James Marsden on ‘Westworld’ and the “Challenging Journey” It Gives Him as an Actor

"You do have to condition yourself to embrace the insanity" - James Marsden on 'Westworld'

Actor James Marsden in Westworld

“You do have to condition yourself to embrace the insanity” – James Marsden on ‘Westworld’

When an actor is cast in a popular TV show full of mysteries and revelations, he or she often isn’t told how the character’s arc will play out across one or more TV seasons. Actors sometimes learn of their characters’ directions very late in the creative process… and sometimes even shortly before their scenes are shot.

Actor James Marsden, who appears as Teddy Flood on HBO’s Westworld, has been in one of those situations as an actor. Marsden spoke to The Hollywood Reporter about how much he knew about his character’s arc and significant changes across the second season of the series beforehand, and what it’s like being on a “need-to-know” basis regarding a character he plays.

Marsden reveals:

Before we started shooting, I was informed of some of the arc and the changes that would be happening in the midseason, and the interesting and challenging journey that would be for me as an actor. I always thought that from the very beginning that this show has the potential to play several different characters and different levels of consciousness. You could wake up and be the professor or the sheriff. Even if there’s a feeling of loss there or a feeling of tragedy, you could become “Terminator Teddy.” There’s some excitement there as an actor.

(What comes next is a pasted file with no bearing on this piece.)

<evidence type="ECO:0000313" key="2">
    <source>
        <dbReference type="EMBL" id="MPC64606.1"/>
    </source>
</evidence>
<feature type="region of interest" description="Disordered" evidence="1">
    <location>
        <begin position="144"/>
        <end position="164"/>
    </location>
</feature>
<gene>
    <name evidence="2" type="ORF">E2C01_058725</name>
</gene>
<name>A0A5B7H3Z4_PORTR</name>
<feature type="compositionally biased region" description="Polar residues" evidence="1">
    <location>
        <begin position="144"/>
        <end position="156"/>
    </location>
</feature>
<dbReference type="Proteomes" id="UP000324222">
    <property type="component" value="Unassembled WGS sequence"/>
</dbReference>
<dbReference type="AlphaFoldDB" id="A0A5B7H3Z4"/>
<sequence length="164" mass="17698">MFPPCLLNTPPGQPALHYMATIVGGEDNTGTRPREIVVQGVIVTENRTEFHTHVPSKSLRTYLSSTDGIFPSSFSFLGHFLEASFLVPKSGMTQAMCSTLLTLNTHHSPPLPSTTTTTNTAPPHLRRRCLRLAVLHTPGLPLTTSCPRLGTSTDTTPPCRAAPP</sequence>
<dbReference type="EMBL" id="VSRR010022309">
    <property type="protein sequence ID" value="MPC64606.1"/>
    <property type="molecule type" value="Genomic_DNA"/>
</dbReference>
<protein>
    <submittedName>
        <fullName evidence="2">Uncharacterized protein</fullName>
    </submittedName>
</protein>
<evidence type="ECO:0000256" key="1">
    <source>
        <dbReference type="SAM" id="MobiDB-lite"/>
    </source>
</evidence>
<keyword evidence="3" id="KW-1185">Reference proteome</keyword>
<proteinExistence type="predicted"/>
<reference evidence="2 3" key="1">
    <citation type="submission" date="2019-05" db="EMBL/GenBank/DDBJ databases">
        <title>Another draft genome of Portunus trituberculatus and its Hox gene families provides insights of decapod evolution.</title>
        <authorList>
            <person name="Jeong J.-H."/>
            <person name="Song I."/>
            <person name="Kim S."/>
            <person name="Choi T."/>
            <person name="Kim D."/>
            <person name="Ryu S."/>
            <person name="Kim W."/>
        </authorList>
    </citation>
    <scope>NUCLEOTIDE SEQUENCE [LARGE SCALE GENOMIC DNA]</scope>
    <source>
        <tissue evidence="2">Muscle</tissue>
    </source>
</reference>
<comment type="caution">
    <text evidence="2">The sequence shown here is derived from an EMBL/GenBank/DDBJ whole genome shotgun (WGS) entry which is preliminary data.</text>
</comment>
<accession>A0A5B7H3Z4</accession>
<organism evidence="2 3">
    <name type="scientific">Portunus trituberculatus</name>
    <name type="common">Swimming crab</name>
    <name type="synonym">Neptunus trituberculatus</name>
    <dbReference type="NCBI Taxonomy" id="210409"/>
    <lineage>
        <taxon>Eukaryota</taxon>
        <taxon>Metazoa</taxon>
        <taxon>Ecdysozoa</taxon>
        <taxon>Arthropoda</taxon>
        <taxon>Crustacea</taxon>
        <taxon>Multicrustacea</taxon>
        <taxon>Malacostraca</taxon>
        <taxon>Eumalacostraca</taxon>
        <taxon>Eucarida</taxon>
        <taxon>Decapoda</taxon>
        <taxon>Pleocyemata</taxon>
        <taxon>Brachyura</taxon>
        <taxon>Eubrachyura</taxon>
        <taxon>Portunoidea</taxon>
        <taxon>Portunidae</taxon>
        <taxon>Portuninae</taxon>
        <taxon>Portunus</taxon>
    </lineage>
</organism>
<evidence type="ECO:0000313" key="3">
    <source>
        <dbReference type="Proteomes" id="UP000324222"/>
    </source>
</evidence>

It’s not just because you’re now playing a lethal badass, but also because it’s the challenge of playing that relationship [between Teddy and Dolores] struggling. They’re growing and changing. She’s different. He’s different. He’s awake, and they’re choosing identities that aren’t preprogrammed for them. There’s a lot of soul-searching against this deadly backdrop of survival. It was exciting to learn that at some point in the season we would be at odds about how to proceed. 

In a broad, vague way, that information was given to me early on. But there are always surprises as you go along: how it goes down, when it goes down and where it all leads. A lot of that was left as a nice surprise as we went along and got the scripts. You do have to condition yourself to embrace the insanity and know you’re in great hands with these writers and showrunners. If you need to know something, they’ll tell you.

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